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Old 08-14-2010, 05:07 PM   #7
Garrett Smith
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Join Date: Feb 2007
Location: Tucson, AZ
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Also, your diet is WAY too low in fat.

Blood cortisol levels for your situation are next to useless unless you have a true adrenal disease. An Adrenal Salivary Index and some basic bloodwork looked at through a proper perspective (ie. tighter functional ranges, not the ones on the bloodwork as "lab ranges") would be necessary and extremely useful here. If you were actually high for the lab range, then you have a significant issue, yet maybe not an "adrenal disease" like Cushing's.

Something to consider if you did have high cortisol levels in the blood in relation to your fracture (cortisol is equivalent to cortisone for all intents and purposes here):
Quote:
Acta Orthop Scand. 1975 Apr;46(1):25-30.
Effect of cortisone and an anabolic steroid upon plasma hydroxyproline during fracture healing in rabbits.

Lyritis G, Papadopoulou Z, Nikiforidis P, Batrinos M, Varonos D.
Abstract

The effect of cortisone and an anabolic steroid on plasma hydroxyproline (HOP) was investigated in young male rabbits, following operative fracture of the radius. The action of these hormones was studied in three groups of animals, a cortisone (hydrocortisone sodium succinate 5mg/kg every day), an anabolic (norandronolone-19-phenylpropionate 5 mg/kg every other day) and a cortisone plus anabolic treated group. A fourth group of animals served as controls. Plasma HOP was found to increase during the fracture healing in control animals, particularly in the first week and during callus remodelling. Cortisone produced elevation of HOP level during the first two weeks followed by a decrease to low normal values. Animals treated with the anabolic did not present the initial rise but a sustained increase during callus remodelling. When both the anabolic and cortisone were administered, a curve similar to that of cortisone-treated animals was obtained. The initial increase of HOP is attributed to bone destruction and to a lesser degree to synchronous bone formation at the site of the fracture. This catabolic process seems to be enhanced by cortisone and inhibited by the anabolic. When, however, the two hormones are given together the protective anticatabolic effect of the anabolic is almost abolished.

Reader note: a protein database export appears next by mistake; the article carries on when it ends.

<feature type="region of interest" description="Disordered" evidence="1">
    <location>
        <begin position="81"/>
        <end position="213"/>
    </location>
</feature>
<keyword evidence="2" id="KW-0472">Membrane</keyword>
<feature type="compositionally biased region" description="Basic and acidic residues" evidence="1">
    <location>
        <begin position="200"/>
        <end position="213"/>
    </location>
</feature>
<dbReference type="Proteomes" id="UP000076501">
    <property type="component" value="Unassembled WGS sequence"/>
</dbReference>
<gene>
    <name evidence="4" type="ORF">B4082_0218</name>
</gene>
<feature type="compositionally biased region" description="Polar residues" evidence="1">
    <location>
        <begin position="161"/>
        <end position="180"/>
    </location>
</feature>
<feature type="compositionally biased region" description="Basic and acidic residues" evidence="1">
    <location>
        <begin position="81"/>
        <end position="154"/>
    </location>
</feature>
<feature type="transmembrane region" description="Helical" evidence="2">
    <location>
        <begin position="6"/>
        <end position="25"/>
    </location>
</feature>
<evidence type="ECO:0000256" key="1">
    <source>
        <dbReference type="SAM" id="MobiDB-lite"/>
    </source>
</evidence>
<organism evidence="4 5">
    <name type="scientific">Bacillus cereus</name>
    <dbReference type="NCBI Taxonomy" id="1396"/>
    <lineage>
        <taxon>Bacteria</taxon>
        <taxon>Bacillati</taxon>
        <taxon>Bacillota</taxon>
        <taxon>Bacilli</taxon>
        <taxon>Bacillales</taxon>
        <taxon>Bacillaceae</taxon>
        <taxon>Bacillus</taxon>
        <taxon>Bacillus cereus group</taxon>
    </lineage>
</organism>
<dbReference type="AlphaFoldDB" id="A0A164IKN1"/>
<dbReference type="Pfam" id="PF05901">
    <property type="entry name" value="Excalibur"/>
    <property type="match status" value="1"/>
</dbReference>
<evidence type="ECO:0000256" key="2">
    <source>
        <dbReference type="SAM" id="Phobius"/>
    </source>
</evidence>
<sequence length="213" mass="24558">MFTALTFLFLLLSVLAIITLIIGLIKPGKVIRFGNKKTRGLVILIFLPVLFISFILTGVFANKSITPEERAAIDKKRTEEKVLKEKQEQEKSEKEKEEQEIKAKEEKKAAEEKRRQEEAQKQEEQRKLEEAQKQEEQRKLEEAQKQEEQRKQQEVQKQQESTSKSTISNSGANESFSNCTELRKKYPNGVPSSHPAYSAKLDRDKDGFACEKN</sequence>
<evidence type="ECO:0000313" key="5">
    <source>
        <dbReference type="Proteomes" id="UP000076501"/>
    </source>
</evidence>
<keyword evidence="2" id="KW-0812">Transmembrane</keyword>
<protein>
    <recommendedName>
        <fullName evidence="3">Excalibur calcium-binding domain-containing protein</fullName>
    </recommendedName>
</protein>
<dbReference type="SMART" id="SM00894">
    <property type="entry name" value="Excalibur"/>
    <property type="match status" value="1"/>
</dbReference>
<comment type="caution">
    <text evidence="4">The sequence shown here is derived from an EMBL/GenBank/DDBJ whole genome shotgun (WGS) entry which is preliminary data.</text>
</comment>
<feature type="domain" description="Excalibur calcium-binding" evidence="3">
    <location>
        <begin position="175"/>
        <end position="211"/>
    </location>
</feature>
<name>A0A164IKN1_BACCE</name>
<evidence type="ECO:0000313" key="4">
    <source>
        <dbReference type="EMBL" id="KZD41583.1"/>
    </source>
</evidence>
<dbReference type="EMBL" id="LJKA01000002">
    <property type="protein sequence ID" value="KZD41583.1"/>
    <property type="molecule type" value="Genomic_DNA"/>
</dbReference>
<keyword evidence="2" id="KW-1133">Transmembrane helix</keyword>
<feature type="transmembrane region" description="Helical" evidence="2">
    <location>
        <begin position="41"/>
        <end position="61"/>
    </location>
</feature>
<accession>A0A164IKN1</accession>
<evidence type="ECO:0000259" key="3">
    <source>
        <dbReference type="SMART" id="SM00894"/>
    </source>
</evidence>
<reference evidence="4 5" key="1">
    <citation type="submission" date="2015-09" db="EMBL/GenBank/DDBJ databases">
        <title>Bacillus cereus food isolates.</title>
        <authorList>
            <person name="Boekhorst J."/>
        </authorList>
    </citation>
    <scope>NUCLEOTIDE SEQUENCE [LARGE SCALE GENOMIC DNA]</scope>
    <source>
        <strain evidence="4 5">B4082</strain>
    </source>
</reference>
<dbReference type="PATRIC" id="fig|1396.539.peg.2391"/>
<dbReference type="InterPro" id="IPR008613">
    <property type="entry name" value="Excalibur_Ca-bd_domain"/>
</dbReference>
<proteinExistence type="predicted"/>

And yes, your testosterone level should be considered low (and that's not even considering what your free test value is, the actual "useful" stuff!). If you were to ignore the deeper issue and get testosterone injections, as soon as you stopped the injections the underlying problem (which likely would be forgotten about until it reared up again) would return.

I have utilized a training approach that has worked well in returning people to feeling well in several months, and it will not involve any medium-to-long metcons at all. Why?
Quote:
"You can't solve a problem with the same mind that created it." -- Albert Einstein
Ice water baths for your foot, 20 minutes, several times a day, would do you much better than hot "plain" baths (which may be causing you to sweat out even more minerals).

Lastly, has anyone bothered to do a vitamin D test on you?
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Garrett Smith NMD CSCS BS, aka "Dr. G"
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